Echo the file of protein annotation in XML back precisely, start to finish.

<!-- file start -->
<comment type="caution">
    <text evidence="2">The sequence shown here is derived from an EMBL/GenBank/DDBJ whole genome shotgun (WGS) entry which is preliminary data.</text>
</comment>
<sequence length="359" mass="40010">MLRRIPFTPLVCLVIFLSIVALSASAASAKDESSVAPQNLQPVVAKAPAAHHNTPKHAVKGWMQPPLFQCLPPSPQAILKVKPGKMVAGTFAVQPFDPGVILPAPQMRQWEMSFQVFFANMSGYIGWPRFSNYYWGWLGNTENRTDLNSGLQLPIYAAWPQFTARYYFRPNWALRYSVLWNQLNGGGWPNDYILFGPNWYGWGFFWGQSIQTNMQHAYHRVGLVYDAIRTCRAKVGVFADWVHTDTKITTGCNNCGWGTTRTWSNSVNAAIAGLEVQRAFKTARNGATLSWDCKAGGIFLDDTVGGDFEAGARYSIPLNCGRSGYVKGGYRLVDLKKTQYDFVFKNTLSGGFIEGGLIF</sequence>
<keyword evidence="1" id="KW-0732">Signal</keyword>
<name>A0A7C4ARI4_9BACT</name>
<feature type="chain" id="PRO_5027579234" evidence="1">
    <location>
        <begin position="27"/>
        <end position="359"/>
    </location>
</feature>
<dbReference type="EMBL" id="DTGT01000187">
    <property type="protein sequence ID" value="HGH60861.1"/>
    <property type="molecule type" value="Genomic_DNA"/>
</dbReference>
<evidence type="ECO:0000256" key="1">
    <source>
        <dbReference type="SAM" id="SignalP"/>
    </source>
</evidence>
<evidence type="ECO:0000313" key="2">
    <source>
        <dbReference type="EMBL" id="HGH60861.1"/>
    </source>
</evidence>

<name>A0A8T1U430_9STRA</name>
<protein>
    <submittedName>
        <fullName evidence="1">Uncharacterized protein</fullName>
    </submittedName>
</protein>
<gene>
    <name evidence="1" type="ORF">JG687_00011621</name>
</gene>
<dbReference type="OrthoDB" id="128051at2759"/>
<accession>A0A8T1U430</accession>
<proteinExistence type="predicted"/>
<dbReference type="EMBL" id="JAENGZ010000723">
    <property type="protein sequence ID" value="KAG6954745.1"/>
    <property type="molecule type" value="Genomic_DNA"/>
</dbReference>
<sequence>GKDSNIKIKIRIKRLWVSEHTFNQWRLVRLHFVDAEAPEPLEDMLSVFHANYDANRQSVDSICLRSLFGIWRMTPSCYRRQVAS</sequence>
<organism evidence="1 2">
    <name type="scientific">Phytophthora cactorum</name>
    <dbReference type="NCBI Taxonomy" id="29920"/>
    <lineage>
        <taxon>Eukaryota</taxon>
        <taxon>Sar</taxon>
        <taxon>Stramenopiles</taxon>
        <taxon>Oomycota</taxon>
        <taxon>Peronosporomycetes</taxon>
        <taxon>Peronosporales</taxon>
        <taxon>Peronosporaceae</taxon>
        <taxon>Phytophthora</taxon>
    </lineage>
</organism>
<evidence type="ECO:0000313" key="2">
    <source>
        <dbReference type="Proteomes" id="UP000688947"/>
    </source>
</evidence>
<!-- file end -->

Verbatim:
<comment type="caution">
    <text evidence="2">The sequence shown here is derived from an EMBL/GenBank/DDBJ whole genome shotgun (WGS) entry which is preliminary data.</text>
</comment>
<sequence length="359" mass="40010">MLRRIPFTPLVCLVIFLSIVALSASAASAKDESSVAPQNLQPVVAKAPAAHHNTPKHAVKGWMQPPLFQCLPPSPQAILKVKPGKMVAGTFAVQPFDPGVILPAPQMRQWEMSFQVFFANMSGYIGWPRFSNYYWGWLGNTENRTDLNSGLQLPIYAAWPQFTARYYFRPNWALRYSVLWNQLNGGGWPNDYILFGPNWYGWGFFWGQSIQTNMQHAYHRVGLVYDAIRTCRAKVGVFADWVHTDTKITTGCNNCGWGTTRTWSNSVNAAIAGLEVQRAFKTARNGATLSWDCKAGGIFLDDTVGGDFEAGARYSIPLNCGRSGYVKGGYRLVDLKKTQYDFVFKNTLSGGFIEGGLIF</sequence>
<keyword evidence="1" id="KW-0732">Signal</keyword>
<name>A0A7C4ARI4_9BACT</name>
<feature type="chain" id="PRO_5027579234" evidence="1">
    <location>
        <begin position="27"/>
        <end position="359"/>
    </location>
</feature>
<dbReference type="EMBL" id="DTGT01000187">
    <property type="protein sequence ID" value="HGH60861.1"/>
    <property type="molecule type" value="Genomic_DNA"/>
</dbReference>
<evidence type="ECO:0000256" key="1">
    <source>
        <dbReference type="SAM" id="SignalP"/>
    </source>
</evidence>
<evidence type="ECO:0000313" key="2">
    <source>
        <dbReference type="EMBL" id="HGH60861.1"/>
    </source>
</evidence>

<name>A0A8T1U430_9STRA</name>
<protein>
    <submittedName>
        <fullName evidence="1">Uncharacterized protein</fullName>
    </submittedName>
</protein>
<gene>
    <name evidence="1" type="ORF">JG687_00011621</name>
</gene>
<dbReference type="OrthoDB" id="128051at2759"/>
<accession>A0A8T1U430</accession>
<proteinExistence type="predicted"/>
<dbReference type="EMBL" id="JAENGZ010000723">
    <property type="protein sequence ID" value="KAG6954745.1"/>
    <property type="molecule type" value="Genomic_DNA"/>
</dbReference>
<sequence>GKDSNIKIKIRIKRLWVSEHTFNQWRLVRLHFVDAEAPEPLEDMLSVFHANYDANRQSVDSICLRSLFGIWRMTPSCYRRQVAS</sequence>
<organism evidence="1 2">
    <name type="scientific">Phytophthora cactorum</name>
    <dbReference type="NCBI Taxonomy" id="29920"/>
    <lineage>
        <taxon>Eukaryota</taxon>
        <taxon>Sar</taxon>
        <taxon>Stramenopiles</taxon>
        <taxon>Oomycota</taxon>
        <taxon>Peronosporomycetes</taxon>
        <taxon>Peronosporales</taxon>
        <taxon>Peronosporaceae</taxon>
        <taxon>Phytophthora</taxon>
    </lineage>
</organism>
<evidence type="ECO:0000313" key="2">
    <source>
        <dbReference type="Proteomes" id="UP000688947"/>
    </source>
</evidence>